By: Dr Satyavan Saurabh
Communalism is based on the assumption that Indian society is divided into religious communities whose interests are not only different but also in conflict with each other. It is an aggressive political ideology linked to religion. However, communalism is about politics, not religion. Although sectarians are intimately involved with religion, there is no necessary relationship between individual faith and sectarianism. One of the distinguishing features of communalism is its claim that religious identity is above all else. There is not only one factor responsible for the persistence of communalism in India. Historically, the British used the divide-and-rule policy to undermine nationalist aspirations by creating a rift between Hindus and Muslims. This resulted in communal tension between the two groups and it is believed that the Hindu-Muslim split took place during the continuation of British rule in India. The partition of India was the result of this policy.
The gap of socio-economic inequality that remained after independence widened and the internal tension and tension between the majority community and the minority community for the socio-economic necessity of life also gives rise to communal hatred. Widespread poverty and unemployment create a sense of hopelessness among the people. The unemployed youth of both communities can be easily trapped by the religious fundamentalists and used by them for communal riots. Fundamentalism and communalism have some ideological elements in common. Both attack the concept of separation of religion from politics and the state. Both are opposed to the concept of common truth in all religions. It is against the concept of religious harmony and tolerance. The criminalization of politics has made electoral politics in India more costly and competitive. Political parties are not hesitating to use any means, fair or foul, to win elections. They even create communal tension and try to take political advantage of it. Therefore, the communication of politics as a process is supporting the growth of communalism in India.
The role of media in spreading communal ideologies, behaviour, and reactions of different communities has been very powerful. In almost every major communal riot, media-backed rumours play a role. For example, The Muzaffarnagar riots of 2013 are a prime example of how social media can play an active role during communal tension. External factors including non-state actors have a hand in making the problem of communalism worse. They aim to create an atmosphere of instability and gain the sympathy of the minority community. To overcome the problem of communalism, there is an important need for value-based education in the country today. Emphasis should be on imparting values like compassion, secularism, peace, non-violence, and humanism through education and inculcating scientific temper in society. Reforms in the criminal justice system are the need of the hour; the criminal justice system has often been criticized, especially as it stems from communal violence. Measures should be taken to reform police procedures and practices and special investigation and prosecution agencies should be set up to deliver timely justice.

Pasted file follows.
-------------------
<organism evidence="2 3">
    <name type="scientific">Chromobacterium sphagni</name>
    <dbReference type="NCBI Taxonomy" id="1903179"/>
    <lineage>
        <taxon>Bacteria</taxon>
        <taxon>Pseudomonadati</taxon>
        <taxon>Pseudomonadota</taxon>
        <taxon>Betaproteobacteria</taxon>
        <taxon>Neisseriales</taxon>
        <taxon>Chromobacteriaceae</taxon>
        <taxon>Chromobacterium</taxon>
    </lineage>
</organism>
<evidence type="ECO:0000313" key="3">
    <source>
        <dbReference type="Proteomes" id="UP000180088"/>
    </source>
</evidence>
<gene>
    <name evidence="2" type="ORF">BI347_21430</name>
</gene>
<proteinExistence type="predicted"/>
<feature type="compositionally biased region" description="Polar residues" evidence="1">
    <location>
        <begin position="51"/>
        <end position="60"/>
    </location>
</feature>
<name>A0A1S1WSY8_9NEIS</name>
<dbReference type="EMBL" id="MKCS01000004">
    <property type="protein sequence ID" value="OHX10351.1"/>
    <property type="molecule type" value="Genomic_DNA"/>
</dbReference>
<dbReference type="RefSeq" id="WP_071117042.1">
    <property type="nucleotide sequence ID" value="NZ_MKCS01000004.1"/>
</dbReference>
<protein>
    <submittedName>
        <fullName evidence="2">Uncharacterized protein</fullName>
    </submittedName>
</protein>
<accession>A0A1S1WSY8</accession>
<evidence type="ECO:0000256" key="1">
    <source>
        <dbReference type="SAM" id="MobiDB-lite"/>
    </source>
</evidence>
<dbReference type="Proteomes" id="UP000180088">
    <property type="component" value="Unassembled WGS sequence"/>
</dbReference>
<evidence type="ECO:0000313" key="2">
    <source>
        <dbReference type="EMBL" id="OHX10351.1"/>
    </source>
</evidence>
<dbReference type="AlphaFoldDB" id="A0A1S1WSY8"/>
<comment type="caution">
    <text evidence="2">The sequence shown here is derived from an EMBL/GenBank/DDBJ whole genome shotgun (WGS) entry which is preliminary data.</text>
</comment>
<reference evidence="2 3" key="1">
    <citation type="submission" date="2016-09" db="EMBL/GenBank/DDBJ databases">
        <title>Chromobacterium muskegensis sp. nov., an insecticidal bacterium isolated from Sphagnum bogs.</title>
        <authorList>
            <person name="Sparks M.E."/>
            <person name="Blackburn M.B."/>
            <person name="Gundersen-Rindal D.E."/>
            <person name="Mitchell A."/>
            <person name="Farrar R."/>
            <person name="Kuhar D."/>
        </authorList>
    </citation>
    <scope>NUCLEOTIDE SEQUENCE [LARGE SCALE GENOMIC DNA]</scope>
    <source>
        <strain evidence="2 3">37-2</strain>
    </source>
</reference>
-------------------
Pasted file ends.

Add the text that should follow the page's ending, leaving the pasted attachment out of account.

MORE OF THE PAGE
Removing ideological bias is beneficial at such times and news channels play a huge role in influencing the thoughts and mindset of people, so when they are biased towards one community or religion, it affects the people watching those news channels. Prejudices can develop in the approach therefore; the media should focus on presenting a balanced view to the audience. Steps should be taken to understand different cultures by arranging festivals, celebrations, and social gatherings to facilitate social and cultural amalgamation. Stopping ghettos and geographical segregation based on religion, promoting inter-religious marriages, etc. should be taken. In creating communal awareness in civil society, NGOs can tie up with the government to create communal awareness, build strong community relations and inculcate the values of communal harmony. By telecasting the heritage of the past, efforts should be made to remind the countrymen of those glorious moments of history in which Hindus, Muslims, and Sikhs were together to protect the interests of the nation. Also, people should be made aware of how India’s diversity has served as a source of unity for the country.
The principle of the Uniform Civil Code is laid down in Article 44 of the Constitution. Without the UCC, it is observed that each community has separate and conflicting interests. Implementing this can help reduce religious differences. Communalism was and is still one of the major challenges to democracy in our country. Communalism can take various forms such as majoritarian dominance, religious prejudice and conservatism, and political mobilization along religious lines. Communal thinking often leads to the pursuit of political dominance of one’s religious community. Our constitution makers were aware of this challenge and therefore chose the secular state model. Apart from this, there is a need to counter communal prejudices and propaganda in everyday life and to counter religion-based mobilization in the field of politics. (The author is a poet, freelance journalist and columnist)